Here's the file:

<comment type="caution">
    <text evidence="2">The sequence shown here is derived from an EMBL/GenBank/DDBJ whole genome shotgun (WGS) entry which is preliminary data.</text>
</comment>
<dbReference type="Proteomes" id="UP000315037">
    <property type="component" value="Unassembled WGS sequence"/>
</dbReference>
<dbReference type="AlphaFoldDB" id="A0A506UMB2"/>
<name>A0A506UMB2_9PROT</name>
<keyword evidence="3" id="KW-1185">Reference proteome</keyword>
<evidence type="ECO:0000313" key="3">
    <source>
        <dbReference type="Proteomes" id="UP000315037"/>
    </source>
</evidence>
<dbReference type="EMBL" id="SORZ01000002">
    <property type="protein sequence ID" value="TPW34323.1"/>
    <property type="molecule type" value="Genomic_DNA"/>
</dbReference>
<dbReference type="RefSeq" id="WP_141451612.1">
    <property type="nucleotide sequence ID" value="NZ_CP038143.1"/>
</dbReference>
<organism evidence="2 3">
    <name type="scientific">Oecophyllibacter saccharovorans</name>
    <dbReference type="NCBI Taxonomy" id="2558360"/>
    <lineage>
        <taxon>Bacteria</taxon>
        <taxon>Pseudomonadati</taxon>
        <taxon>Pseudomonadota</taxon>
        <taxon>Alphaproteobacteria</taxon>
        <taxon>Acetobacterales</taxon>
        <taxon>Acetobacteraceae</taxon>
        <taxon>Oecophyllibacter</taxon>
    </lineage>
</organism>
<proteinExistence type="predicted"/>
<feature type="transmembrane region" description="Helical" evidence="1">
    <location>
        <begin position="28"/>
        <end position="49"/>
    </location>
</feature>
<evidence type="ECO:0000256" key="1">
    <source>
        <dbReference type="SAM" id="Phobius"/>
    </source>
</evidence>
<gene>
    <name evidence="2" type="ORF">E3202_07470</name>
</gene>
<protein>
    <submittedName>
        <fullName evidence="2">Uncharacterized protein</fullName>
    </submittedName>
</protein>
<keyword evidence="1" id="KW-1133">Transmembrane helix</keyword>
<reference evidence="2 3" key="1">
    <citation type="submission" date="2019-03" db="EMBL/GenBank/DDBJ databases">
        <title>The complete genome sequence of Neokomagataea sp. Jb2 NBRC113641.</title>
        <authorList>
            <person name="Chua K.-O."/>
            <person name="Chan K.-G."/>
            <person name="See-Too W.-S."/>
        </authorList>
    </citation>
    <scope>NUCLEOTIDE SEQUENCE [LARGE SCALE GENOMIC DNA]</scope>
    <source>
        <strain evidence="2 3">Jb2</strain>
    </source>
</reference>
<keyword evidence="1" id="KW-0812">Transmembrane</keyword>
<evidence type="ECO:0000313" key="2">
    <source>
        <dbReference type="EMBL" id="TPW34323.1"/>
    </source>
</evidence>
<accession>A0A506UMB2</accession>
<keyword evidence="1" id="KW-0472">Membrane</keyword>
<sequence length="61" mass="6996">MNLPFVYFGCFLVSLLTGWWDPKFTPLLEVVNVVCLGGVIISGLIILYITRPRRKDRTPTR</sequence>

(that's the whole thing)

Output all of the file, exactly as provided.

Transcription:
<comment type="caution">
    <text evidence="2">The sequence shown here is derived from an EMBL/GenBank/DDBJ whole genome shotgun (WGS) entry which is preliminary data.</text>
</comment>
<dbReference type="Proteomes" id="UP000315037">
    <property type="component" value="Unassembled WGS sequence"/>
</dbReference>
<dbReference type="AlphaFoldDB" id="A0A506UMB2"/>
<name>A0A506UMB2_9PROT</name>
<keyword evidence="3" id="KW-1185">Reference proteome</keyword>
<evidence type="ECO:0000313" key="3">
    <source>
        <dbReference type="Proteomes" id="UP000315037"/>
    </source>
</evidence>
<dbReference type="EMBL" id="SORZ01000002">
    <property type="protein sequence ID" value="TPW34323.1"/>
    <property type="molecule type" value="Genomic_DNA"/>
</dbReference>
<dbReference type="RefSeq" id="WP_141451612.1">
    <property type="nucleotide sequence ID" value="NZ_CP038143.1"/>
</dbReference>
<organism evidence="2 3">
    <name type="scientific">Oecophyllibacter saccharovorans</name>
    <dbReference type="NCBI Taxonomy" id="2558360"/>
    <lineage>
        <taxon>Bacteria</taxon>
        <taxon>Pseudomonadati</taxon>
        <taxon>Pseudomonadota</taxon>
        <taxon>Alphaproteobacteria</taxon>
        <taxon>Acetobacterales</taxon>
        <taxon>Acetobacteraceae</taxon>
        <taxon>Oecophyllibacter</taxon>
    </lineage>
</organism>
<proteinExistence type="predicted"/>
<feature type="transmembrane region" description="Helical" evidence="1">
    <location>
        <begin position="28"/>
        <end position="49"/>
    </location>
</feature>
<evidence type="ECO:0000256" key="1">
    <source>
        <dbReference type="SAM" id="Phobius"/>
    </source>
</evidence>
<gene>
    <name evidence="2" type="ORF">E3202_07470</name>
</gene>
<protein>
    <submittedName>
        <fullName evidence="2">Uncharacterized protein</fullName>
    </submittedName>
</protein>
<keyword evidence="1" id="KW-1133">Transmembrane helix</keyword>
<reference evidence="2 3" key="1">
    <citation type="submission" date="2019-03" db="EMBL/GenBank/DDBJ databases">
        <title>The complete genome sequence of Neokomagataea sp. Jb2 NBRC113641.</title>
        <authorList>
            <person name="Chua K.-O."/>
            <person name="Chan K.-G."/>
            <person name="See-Too W.-S."/>
        </authorList>
    </citation>
    <scope>NUCLEOTIDE SEQUENCE [LARGE SCALE GENOMIC DNA]</scope>
    <source>
        <strain evidence="2 3">Jb2</strain>
    </source>
</reference>
<keyword evidence="1" id="KW-0812">Transmembrane</keyword>
<evidence type="ECO:0000313" key="2">
    <source>
        <dbReference type="EMBL" id="TPW34323.1"/>
    </source>
</evidence>
<accession>A0A506UMB2</accession>
<keyword evidence="1" id="KW-0472">Membrane</keyword>
<sequence length="61" mass="6996">MNLPFVYFGCFLVSLLTGWWDPKFTPLLEVVNVVCLGGVIISGLIILYITRPRRKDRTPTR</sequence>